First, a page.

[Budapest]: Unique unpublished manuscript, 1940. Manuscript. Softcover. Oblong octavo. Unpaginated.  loose pages, as issued. Original wrappers, with illustration pasted on front cover. This poignant and powerful work is Géza Winter's illustrated poetic diary documenting his personal experiences at labor service* in 1940. Winter was a Hungarian Jew from Budapest, and was enrolled to service in 1939. In the beginning, his company was serving around Budapest, later they were sent to Transylvania. The following cities are mentioned: Szentendre, Budakalász, Pomáz, Szatmámémeti (Satu Mare), Kolozvár, Krasznabéltek (Beltiug) and Szinérváralja (Seini). Géza Winter reports about the evil circumstances and the violent superiors in an ironic, sometimes comic way. The poems are episodic, not always in chronological order. Typewritten manuscript with 60 original illustrations in ink tipped in. Moderate creasing on wrappers. Some offsetting due to the glue used to paste the illustrations. Typed manuscript in Hungarian. Wrappers in overall good to good+, interior in good+ to very good condition. vg. Item #38360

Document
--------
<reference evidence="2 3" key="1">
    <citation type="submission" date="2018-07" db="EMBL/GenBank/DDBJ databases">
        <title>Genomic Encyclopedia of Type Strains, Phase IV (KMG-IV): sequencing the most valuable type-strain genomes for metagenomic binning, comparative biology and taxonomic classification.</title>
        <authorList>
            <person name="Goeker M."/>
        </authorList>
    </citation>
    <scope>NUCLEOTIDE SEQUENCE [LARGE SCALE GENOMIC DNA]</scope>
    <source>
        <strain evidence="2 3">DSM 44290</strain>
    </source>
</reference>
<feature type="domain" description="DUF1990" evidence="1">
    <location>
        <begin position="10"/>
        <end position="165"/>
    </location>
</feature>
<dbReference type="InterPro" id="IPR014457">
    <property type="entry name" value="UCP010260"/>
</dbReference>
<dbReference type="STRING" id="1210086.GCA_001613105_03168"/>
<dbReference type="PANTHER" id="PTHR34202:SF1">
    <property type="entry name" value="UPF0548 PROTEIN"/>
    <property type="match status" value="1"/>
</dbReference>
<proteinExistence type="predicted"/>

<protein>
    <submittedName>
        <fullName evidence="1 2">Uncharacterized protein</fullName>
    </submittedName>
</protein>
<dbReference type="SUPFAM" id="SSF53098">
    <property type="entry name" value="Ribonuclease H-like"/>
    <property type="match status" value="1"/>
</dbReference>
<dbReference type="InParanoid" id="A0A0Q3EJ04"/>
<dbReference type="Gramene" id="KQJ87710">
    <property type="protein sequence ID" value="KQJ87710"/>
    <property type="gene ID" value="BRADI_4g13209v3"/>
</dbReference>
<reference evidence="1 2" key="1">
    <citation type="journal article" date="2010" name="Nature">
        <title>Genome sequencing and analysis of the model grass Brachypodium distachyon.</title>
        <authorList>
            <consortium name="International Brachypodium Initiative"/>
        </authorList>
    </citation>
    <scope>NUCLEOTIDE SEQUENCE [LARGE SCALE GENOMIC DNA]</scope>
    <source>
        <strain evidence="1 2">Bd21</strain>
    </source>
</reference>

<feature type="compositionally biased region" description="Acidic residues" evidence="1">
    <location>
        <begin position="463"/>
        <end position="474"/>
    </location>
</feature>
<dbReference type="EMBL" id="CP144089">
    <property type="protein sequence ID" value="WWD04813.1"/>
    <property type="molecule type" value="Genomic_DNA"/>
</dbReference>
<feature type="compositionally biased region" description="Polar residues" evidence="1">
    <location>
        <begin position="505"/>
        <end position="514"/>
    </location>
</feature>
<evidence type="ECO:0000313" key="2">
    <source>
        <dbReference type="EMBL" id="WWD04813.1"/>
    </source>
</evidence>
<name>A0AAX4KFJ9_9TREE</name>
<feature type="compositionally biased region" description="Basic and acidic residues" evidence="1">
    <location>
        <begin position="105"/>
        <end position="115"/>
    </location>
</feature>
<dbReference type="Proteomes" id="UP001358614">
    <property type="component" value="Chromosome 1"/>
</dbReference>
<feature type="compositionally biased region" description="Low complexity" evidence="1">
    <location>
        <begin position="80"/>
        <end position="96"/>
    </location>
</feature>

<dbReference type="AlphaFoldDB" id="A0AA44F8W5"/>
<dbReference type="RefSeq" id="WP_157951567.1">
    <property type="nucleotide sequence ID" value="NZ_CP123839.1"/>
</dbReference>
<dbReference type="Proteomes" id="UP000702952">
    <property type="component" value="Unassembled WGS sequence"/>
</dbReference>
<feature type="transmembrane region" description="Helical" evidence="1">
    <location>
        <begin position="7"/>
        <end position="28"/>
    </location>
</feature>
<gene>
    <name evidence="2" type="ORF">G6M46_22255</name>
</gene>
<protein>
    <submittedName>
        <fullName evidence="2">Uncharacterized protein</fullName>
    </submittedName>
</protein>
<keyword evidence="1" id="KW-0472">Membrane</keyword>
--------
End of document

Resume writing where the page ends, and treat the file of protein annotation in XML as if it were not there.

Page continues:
Forced Labor Service in Hungary before and during WWII: In 1939, due to the anti-semitic legislation in Hungary, Hungarian Jewish men were excluded from serving in the regular armed forces as they were considered politically unreliable. Thus the government imposed an alternative to military service, the Labor Service which was performed in unarmed battalions. The paragraph of the 2nd Act on National Defense established this system on July 1st, 1939. By 1942, approximately 100,000 people had been drafted into the forced labor units. When Germany occupied Hungary in 1944, about 25,000 Jewish labor servicemen had been killed due to the proximity of the front, the harsh living conditions, famine, and the brutality of the Hungarian guards. After the Coup d'Etat of the Arrow Cross Party, the Hungarian fascist government handed over 70 labor service companies, 35,000 Jewish civilian forced laborers from Budapest, including 10,000 women to the German authorities. At the end of 1944 and early 1945, thousands of surviving Jewish labor servicemen were deported to Germany.